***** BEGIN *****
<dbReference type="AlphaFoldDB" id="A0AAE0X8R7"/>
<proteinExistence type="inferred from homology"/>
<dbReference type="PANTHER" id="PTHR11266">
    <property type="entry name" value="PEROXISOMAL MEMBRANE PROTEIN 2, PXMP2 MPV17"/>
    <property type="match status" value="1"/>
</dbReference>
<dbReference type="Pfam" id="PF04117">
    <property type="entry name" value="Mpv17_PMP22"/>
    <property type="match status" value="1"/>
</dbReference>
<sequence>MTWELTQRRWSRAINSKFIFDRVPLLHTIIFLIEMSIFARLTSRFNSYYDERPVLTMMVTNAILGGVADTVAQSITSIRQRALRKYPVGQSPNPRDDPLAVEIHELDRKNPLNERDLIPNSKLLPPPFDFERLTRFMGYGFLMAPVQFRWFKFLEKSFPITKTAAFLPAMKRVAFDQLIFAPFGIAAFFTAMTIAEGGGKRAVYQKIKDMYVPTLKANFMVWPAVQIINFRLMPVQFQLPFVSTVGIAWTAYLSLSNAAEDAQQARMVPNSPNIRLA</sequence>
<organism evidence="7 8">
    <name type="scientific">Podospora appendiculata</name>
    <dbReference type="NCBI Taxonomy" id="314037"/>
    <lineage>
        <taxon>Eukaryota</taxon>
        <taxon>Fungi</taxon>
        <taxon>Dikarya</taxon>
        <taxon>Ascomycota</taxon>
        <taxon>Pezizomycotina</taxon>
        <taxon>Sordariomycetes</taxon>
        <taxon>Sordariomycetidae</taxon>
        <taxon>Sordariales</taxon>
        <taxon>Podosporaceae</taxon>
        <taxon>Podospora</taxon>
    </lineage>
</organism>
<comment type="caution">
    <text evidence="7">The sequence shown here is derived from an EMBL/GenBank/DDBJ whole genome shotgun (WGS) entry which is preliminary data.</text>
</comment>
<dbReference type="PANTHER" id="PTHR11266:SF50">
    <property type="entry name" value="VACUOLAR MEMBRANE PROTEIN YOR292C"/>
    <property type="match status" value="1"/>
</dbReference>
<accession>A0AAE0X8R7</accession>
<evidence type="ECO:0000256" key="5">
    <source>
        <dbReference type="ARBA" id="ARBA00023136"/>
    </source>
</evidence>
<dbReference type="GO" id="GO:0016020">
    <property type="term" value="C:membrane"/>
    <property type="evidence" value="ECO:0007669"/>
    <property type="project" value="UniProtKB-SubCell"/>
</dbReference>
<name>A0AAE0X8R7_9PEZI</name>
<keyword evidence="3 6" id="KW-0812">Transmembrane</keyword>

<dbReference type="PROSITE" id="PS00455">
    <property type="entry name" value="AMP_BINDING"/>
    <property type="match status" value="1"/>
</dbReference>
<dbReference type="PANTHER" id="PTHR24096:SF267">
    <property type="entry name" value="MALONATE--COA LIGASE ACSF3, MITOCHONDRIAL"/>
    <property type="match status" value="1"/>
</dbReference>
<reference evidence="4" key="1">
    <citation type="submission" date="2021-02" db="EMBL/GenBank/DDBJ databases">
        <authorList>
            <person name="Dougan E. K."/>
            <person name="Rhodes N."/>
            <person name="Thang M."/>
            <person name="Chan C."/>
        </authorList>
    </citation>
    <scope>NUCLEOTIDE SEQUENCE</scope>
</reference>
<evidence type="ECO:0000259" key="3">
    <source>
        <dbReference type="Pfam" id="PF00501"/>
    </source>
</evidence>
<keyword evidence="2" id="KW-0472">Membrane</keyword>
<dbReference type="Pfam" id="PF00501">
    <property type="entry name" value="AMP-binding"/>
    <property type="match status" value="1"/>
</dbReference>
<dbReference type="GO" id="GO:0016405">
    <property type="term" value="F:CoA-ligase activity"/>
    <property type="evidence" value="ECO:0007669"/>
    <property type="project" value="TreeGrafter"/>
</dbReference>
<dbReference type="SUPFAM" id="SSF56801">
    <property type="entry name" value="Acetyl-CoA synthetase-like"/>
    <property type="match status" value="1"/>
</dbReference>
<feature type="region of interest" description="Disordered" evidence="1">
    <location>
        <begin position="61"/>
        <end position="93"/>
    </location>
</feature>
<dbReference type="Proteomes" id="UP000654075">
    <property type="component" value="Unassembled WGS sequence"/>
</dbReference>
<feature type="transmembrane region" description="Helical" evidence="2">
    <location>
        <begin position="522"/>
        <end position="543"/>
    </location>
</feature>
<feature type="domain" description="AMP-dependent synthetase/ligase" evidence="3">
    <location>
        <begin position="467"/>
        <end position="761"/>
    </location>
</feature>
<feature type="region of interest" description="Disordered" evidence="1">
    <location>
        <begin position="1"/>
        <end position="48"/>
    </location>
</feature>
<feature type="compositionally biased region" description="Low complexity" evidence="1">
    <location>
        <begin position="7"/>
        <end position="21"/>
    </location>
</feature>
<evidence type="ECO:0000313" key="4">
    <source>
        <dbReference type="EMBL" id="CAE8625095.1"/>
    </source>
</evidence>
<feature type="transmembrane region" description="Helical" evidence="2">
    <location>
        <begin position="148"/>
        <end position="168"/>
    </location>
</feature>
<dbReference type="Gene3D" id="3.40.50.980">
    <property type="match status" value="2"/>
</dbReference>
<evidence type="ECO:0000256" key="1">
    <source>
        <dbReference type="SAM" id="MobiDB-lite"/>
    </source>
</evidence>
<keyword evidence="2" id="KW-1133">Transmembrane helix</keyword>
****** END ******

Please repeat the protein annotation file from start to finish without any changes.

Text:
<dbReference type="AlphaFoldDB" id="A0AAE0X8R7"/>
<proteinExistence type="inferred from homology"/>
<dbReference type="PANTHER" id="PTHR11266">
    <property type="entry name" value="PEROXISOMAL MEMBRANE PROTEIN 2, PXMP2 MPV17"/>
    <property type="match status" value="1"/>
</dbReference>
<dbReference type="Pfam" id="PF04117">
    <property type="entry name" value="Mpv17_PMP22"/>
    <property type="match status" value="1"/>
</dbReference>
<sequence>MTWELTQRRWSRAINSKFIFDRVPLLHTIIFLIEMSIFARLTSRFNSYYDERPVLTMMVTNAILGGVADTVAQSITSIRQRALRKYPVGQSPNPRDDPLAVEIHELDRKNPLNERDLIPNSKLLPPPFDFERLTRFMGYGFLMAPVQFRWFKFLEKSFPITKTAAFLPAMKRVAFDQLIFAPFGIAAFFTAMTIAEGGGKRAVYQKIKDMYVPTLKANFMVWPAVQIINFRLMPVQFQLPFVSTVGIAWTAYLSLSNAAEDAQQARMVPNSPNIRLA</sequence>
<organism evidence="7 8">
    <name type="scientific">Podospora appendiculata</name>
    <dbReference type="NCBI Taxonomy" id="314037"/>
    <lineage>
        <taxon>Eukaryota</taxon>
        <taxon>Fungi</taxon>
        <taxon>Dikarya</taxon>
        <taxon>Ascomycota</taxon>
        <taxon>Pezizomycotina</taxon>
        <taxon>Sordariomycetes</taxon>
        <taxon>Sordariomycetidae</taxon>
        <taxon>Sordariales</taxon>
        <taxon>Podosporaceae</taxon>
        <taxon>Podospora</taxon>
    </lineage>
</organism>
<comment type="caution">
    <text evidence="7">The sequence shown here is derived from an EMBL/GenBank/DDBJ whole genome shotgun (WGS) entry which is preliminary data.</text>
</comment>
<dbReference type="PANTHER" id="PTHR11266:SF50">
    <property type="entry name" value="VACUOLAR MEMBRANE PROTEIN YOR292C"/>
    <property type="match status" value="1"/>
</dbReference>
<accession>A0AAE0X8R7</accession>
<evidence type="ECO:0000256" key="5">
    <source>
        <dbReference type="ARBA" id="ARBA00023136"/>
    </source>
</evidence>
<dbReference type="GO" id="GO:0016020">
    <property type="term" value="C:membrane"/>
    <property type="evidence" value="ECO:0007669"/>
    <property type="project" value="UniProtKB-SubCell"/>
</dbReference>
<name>A0AAE0X8R7_9PEZI</name>
<keyword evidence="3 6" id="KW-0812">Transmembrane</keyword>

<dbReference type="PROSITE" id="PS00455">
    <property type="entry name" value="AMP_BINDING"/>
    <property type="match status" value="1"/>
</dbReference>
<dbReference type="PANTHER" id="PTHR24096:SF267">
    <property type="entry name" value="MALONATE--COA LIGASE ACSF3, MITOCHONDRIAL"/>
    <property type="match status" value="1"/>
</dbReference>
<reference evidence="4" key="1">
    <citation type="submission" date="2021-02" db="EMBL/GenBank/DDBJ databases">
        <authorList>
            <person name="Dougan E. K."/>
            <person name="Rhodes N."/>
            <person name="Thang M."/>
            <person name="Chan C."/>
        </authorList>
    </citation>
    <scope>NUCLEOTIDE SEQUENCE</scope>
</reference>
<evidence type="ECO:0000259" key="3">
    <source>
        <dbReference type="Pfam" id="PF00501"/>
    </source>
</evidence>
<keyword evidence="2" id="KW-0472">Membrane</keyword>
<dbReference type="Pfam" id="PF00501">
    <property type="entry name" value="AMP-binding"/>
    <property type="match status" value="1"/>
</dbReference>
<dbReference type="GO" id="GO:0016405">
    <property type="term" value="F:CoA-ligase activity"/>
    <property type="evidence" value="ECO:0007669"/>
    <property type="project" value="TreeGrafter"/>
</dbReference>
<dbReference type="SUPFAM" id="SSF56801">
    <property type="entry name" value="Acetyl-CoA synthetase-like"/>
    <property type="match status" value="1"/>
</dbReference>
<feature type="region of interest" description="Disordered" evidence="1">
    <location>
        <begin position="61"/>
        <end position="93"/>
    </location>
</feature>
<dbReference type="Proteomes" id="UP000654075">
    <property type="component" value="Unassembled WGS sequence"/>
</dbReference>
<feature type="transmembrane region" description="Helical" evidence="2">
    <location>
        <begin position="522"/>
        <end position="543"/>
    </location>
</feature>
<feature type="domain" description="AMP-dependent synthetase/ligase" evidence="3">
    <location>
        <begin position="467"/>
        <end position="761"/>
    </location>
</feature>
<feature type="region of interest" description="Disordered" evidence="1">
    <location>
        <begin position="1"/>
        <end position="48"/>
    </location>
</feature>
<feature type="compositionally biased region" description="Low complexity" evidence="1">
    <location>
        <begin position="7"/>
        <end position="21"/>
    </location>
</feature>
<evidence type="ECO:0000313" key="4">
    <source>
        <dbReference type="EMBL" id="CAE8625095.1"/>
    </source>
</evidence>
<feature type="transmembrane region" description="Helical" evidence="2">
    <location>
        <begin position="148"/>
        <end position="168"/>
    </location>
</feature>
<dbReference type="Gene3D" id="3.40.50.980">
    <property type="match status" value="2"/>
</dbReference>
<evidence type="ECO:0000256" key="1">
    <source>
        <dbReference type="SAM" id="MobiDB-lite"/>
    </source>
</evidence>
<keyword evidence="2" id="KW-1133">Transmembrane helix</keyword>